“Let yourself be silently drawn by the strange pull of what you really love. It will not lead you astray.”
Lectio Divina, or “divine reading” is traditionally a form of contemplative practice from the Christian faith tradition where one studies scripture seeking messages from God.
Today, it can also be used as a contemplative practice where one meditates on a text of choice, often times a poem, seeking individual connections and meanings.
not through the slightest partition
shut out from the law of the stars.
The inner- what is it?
if not the intensified sky,
hurled through with birds and deep
with the winds of homecoming.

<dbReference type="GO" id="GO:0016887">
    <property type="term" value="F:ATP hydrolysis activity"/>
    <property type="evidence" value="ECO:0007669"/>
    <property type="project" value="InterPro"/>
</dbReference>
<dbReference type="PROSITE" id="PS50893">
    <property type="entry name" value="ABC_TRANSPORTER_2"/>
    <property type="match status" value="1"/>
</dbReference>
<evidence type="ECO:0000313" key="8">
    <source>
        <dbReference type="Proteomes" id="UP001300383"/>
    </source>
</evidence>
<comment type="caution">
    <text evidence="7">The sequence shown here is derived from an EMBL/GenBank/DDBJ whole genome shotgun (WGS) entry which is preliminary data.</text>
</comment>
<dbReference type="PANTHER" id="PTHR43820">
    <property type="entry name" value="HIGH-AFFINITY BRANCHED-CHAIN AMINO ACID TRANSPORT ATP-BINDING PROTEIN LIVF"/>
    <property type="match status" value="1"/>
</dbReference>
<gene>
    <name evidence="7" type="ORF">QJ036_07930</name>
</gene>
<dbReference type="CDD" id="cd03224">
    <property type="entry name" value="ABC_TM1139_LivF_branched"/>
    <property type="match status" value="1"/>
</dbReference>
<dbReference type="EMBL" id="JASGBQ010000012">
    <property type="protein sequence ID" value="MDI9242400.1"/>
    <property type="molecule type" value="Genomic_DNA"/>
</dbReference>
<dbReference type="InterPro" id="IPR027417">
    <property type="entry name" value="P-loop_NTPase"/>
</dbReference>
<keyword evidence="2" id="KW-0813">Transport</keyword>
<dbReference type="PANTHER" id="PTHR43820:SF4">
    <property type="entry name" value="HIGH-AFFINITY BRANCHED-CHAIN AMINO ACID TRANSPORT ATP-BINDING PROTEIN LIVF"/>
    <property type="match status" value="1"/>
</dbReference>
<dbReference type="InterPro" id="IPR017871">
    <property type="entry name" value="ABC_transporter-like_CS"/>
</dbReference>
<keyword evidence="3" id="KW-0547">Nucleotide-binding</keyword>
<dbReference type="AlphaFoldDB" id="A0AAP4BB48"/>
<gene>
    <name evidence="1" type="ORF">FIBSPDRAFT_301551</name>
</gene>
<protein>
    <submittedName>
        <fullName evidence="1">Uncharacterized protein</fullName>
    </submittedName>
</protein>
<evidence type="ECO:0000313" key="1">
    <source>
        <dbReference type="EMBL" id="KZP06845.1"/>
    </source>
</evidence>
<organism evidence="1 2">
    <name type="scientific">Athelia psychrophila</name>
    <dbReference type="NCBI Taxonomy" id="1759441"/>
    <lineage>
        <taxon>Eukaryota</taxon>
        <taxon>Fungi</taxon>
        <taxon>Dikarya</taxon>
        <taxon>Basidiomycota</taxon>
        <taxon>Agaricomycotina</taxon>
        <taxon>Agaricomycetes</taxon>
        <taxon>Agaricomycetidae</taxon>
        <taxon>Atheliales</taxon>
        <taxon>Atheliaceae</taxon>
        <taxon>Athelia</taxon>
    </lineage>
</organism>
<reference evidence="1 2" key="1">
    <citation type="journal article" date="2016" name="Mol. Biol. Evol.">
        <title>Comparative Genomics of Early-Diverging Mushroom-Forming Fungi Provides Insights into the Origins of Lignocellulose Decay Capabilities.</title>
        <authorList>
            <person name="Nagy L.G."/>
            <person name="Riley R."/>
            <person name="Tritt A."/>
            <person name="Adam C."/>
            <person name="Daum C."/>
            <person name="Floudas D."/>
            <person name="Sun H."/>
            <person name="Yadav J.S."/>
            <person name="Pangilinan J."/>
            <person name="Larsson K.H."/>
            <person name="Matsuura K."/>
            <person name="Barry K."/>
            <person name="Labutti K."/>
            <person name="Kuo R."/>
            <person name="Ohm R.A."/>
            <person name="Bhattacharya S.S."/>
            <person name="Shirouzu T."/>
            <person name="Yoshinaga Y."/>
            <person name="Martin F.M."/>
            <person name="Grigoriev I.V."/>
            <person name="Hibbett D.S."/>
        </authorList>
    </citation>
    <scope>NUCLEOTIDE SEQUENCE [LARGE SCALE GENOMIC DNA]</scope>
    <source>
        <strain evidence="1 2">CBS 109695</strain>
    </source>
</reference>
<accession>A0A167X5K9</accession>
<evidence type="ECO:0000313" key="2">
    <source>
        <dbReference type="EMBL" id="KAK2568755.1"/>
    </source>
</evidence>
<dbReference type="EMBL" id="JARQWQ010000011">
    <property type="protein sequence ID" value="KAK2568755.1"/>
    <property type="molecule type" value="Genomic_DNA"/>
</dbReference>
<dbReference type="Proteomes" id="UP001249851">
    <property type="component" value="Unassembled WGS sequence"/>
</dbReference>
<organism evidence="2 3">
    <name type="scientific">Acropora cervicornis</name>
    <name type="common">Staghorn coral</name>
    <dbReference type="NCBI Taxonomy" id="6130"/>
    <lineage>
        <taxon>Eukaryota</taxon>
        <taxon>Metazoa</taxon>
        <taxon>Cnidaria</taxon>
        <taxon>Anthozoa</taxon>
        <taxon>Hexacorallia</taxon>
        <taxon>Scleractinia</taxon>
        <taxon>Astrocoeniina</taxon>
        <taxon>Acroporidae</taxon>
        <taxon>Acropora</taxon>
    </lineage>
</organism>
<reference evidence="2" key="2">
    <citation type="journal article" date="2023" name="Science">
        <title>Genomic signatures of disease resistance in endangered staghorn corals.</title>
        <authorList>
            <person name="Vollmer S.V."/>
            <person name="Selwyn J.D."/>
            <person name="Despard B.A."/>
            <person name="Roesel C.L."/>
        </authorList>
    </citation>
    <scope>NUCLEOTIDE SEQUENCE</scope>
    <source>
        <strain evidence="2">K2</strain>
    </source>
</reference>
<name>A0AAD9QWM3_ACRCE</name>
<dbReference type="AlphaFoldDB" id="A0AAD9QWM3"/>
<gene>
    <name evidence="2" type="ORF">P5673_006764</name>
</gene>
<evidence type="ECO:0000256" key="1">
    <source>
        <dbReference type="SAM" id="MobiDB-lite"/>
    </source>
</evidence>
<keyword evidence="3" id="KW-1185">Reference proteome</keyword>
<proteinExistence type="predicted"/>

– Rilke, via Parker Palmer’s The Courage to Teach
So, I believe this post is about human’s desire to connect and the many and varied ways we fail and succeed to do so, but I found myself winding and weaving through various sources of inspiration I have recently encountered, so bare with me! It will be an interesting and (slightly?) tangential ride. (I hope.)
I recently joined a book club, and due to some procrastination on my part, I went on a three-day reading binge this weekend to finish Delicious Foods by James Hannaham for my first meeting. I am an empathetic reader, so engrossing myself in the world of a book that begins with a teenage boy escaping an unknown but clearly terrifying situation in a car he is trying to drive without his recently dismembered hands was not an easy read.